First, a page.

How star formation is 'quenched' in galaxies
Galaxies die quickly—that is the conclusion of a new study that examines the mechanism that switches galaxies from an active star-forming phase to one of quiescence.
Over a few short decades, our understanding of the evolution of galaxies and how stars and planets form has grown exponentially. But, in many cases, this increase in understanding serves to highlight the questions that still remain. One of the most pressing of those questions arises from the fact that older galaxies seem to be birthing less stellar objects. How does star formation cease in some galaxies? In a new study published in New Astronomy, Giorgio Manzoni from the Institute for Computational Cosmology, Durham University, UK, and his co-authors examine the timings of this halt in star formation to select a mechanism that could possibly be used to answer this and other cosmological questions.
"The evolution of galaxies, although studied for a long time, still holds unanswered questions, and sometimes very basic ones. For example, how do galaxies stop forming new stars? Why do similar galaxies behave in different ways? What is the mechanism that makes them die? All of these are questions that the general public often asks, but that still there are no clear answers to," says Manzoni. "My research gives a hint to the mystery of the death of galaxies: it shows that whatever the mechanism is, it has to be fast, almost instantaneous; less than 100 million years seeming instantaneous in comparison to the time-scales at which the universe evolves."
The researchers came to the conclusion that star formation ceases quickly by studying two properties of galaxies: their intrinsic luminosity and their color, combined together in a 'color-magnitude diagram'. They were also able to conclude that there is some mechanism that drives the transition between an active star-forming phase in galaxies to a quieter stage with less or no star formation—a mechanism referred to by astronomers as 'quenching.' "In the field of galaxy evolution, it is clearly established that galaxies form from gas falling into the gravity of a dark matter halo and then collapsing into new stars—the active stage of galaxies. When the gas is spent, the galaxies die—the passive stage of galaxies," says Manzoni. "My research shows that this natural process of gas exhaustion can't be the only thing responsible for the death of galaxies."
Manzoni explains that he and his colleagues actually found that every galaxy, at a random point in their life, experiences a process that empties the reservoir of gas and kills—or quenches—star formation, thus bringing the galaxy into its passive stage very quickly. "To introduce some constraints into the timing of the quenching of star formation, I used two properties of galaxies combined together in the color-magnitude diagram. When studied at different distances from us—different redshift—this diagram tells us a lot about the population of galaxies that were present at different epochs of the universe," Manzoni says.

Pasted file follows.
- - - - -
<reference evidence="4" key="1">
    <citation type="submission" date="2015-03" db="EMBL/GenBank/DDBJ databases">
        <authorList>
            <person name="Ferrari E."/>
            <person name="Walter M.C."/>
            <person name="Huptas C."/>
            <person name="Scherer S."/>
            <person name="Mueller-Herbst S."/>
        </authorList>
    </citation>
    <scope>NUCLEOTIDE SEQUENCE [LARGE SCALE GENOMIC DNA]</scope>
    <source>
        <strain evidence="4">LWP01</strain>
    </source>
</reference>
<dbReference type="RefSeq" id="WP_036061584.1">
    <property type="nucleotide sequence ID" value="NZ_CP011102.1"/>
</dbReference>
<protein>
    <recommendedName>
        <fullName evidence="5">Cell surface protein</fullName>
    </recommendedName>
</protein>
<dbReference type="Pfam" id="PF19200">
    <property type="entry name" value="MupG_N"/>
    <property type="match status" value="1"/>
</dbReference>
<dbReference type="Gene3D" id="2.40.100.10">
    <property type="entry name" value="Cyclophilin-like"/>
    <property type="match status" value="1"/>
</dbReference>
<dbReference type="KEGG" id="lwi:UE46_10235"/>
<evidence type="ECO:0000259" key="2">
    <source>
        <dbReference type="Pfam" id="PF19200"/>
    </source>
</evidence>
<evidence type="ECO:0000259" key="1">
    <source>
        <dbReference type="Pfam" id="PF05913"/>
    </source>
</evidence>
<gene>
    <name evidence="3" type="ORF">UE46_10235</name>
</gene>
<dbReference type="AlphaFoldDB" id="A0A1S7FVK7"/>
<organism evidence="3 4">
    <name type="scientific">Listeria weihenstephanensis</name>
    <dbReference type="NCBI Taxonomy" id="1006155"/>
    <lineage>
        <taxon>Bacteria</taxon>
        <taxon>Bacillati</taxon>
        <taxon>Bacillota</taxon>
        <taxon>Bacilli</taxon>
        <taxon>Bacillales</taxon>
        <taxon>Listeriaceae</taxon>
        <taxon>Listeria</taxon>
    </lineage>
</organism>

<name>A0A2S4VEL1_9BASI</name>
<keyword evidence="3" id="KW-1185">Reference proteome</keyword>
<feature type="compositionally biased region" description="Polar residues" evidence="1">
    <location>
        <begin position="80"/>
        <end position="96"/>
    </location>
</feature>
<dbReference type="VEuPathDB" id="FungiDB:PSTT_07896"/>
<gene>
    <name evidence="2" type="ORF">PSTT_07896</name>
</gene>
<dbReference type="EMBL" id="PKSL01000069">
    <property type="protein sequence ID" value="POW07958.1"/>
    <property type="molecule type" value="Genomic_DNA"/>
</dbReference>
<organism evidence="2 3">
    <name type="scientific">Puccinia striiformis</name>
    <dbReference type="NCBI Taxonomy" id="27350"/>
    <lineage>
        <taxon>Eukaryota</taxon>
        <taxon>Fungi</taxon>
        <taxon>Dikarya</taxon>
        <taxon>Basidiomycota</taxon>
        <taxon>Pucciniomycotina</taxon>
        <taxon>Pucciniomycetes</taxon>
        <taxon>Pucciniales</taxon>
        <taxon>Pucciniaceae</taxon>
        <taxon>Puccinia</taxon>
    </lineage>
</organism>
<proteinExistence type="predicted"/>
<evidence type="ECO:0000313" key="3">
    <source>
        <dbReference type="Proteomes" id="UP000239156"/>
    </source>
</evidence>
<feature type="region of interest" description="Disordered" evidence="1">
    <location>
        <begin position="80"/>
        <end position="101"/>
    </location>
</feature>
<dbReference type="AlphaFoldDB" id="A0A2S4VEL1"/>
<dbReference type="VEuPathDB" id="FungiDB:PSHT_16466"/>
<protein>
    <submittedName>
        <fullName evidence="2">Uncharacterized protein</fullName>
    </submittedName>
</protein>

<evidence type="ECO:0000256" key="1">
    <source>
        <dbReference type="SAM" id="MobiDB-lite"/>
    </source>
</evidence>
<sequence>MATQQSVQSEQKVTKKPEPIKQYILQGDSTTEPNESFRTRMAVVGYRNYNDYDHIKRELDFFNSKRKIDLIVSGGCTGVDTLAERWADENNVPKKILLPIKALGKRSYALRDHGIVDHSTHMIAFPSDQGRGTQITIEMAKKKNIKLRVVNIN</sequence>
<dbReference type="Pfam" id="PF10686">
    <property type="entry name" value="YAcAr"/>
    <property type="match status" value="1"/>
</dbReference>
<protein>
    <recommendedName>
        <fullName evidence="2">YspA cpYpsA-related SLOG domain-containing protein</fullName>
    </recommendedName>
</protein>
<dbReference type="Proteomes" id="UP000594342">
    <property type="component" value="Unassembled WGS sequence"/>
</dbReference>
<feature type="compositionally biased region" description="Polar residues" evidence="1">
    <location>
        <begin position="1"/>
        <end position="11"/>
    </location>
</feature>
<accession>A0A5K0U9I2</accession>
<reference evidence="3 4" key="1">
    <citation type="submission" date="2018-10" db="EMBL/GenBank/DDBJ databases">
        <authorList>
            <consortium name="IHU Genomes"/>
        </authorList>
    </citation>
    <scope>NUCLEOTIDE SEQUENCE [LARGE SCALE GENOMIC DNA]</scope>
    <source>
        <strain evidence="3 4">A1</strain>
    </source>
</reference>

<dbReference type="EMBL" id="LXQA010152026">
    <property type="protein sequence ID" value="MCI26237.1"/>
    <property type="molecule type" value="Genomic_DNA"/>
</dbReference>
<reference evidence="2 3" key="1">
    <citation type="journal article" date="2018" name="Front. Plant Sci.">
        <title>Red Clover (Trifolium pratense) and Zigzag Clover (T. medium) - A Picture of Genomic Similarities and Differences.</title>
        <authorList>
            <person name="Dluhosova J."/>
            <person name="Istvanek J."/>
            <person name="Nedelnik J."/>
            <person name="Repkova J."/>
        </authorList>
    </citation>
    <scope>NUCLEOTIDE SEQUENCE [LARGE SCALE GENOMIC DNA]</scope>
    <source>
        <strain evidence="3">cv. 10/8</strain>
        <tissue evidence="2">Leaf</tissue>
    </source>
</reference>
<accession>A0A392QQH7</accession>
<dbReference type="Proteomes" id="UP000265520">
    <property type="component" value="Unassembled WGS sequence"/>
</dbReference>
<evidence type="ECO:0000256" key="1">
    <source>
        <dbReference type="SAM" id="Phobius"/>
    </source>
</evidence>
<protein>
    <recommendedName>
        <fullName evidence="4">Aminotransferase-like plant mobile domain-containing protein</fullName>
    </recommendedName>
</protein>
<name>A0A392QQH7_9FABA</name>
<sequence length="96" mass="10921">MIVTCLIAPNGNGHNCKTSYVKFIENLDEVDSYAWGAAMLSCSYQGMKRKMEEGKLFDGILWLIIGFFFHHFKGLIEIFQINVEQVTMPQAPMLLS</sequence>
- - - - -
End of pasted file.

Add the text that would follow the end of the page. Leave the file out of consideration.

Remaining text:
The researcher gives the example that, in the very past at high redshift and greater distances, galaxies were forming stars at a rapid rate that is not present anymore in our epoch, thus showing bluer colors and higher luminosities. Today, that population of galaxies has moved into a redder and weaker luminosity part of the diagram.
"Several mechanisms have been proposed as candidates for the quenching of star formation, such as active galactic nuclei feedback, galaxy harassment, and galaxy mergers, but, since different quenching mechanisms have different time-scales, my study can help to identify the main mechanism responsible for quenching over a large number of galaxies," Manzoni says. "This study is based on a simple concept we observe: the color-magnitude diagram evolves with redshift, meaning the average properties of galaxies are changing with time."
In order to reach their conclusion Manzoni and colleagues used a sample of about 90,000 galaxies taken from the VIMOS Public Extragalactic Redshift Survey (VIPERS) survey, now available publicly, which were observed with one of the eight-meter Very Large Telescope instruments in Chile.
Manzoni compares the quest to answer such cosmological questions to hunting for clues at a crime scene. "Studying the evolution of galaxies is for me similar to the job of a detective," he says. "We can't change the scene of the crime, as we can't modify the universe or move a galaxy as we want, but we have to observe every little detail to try and understand what happened in the past 13 billion years of the universe's life."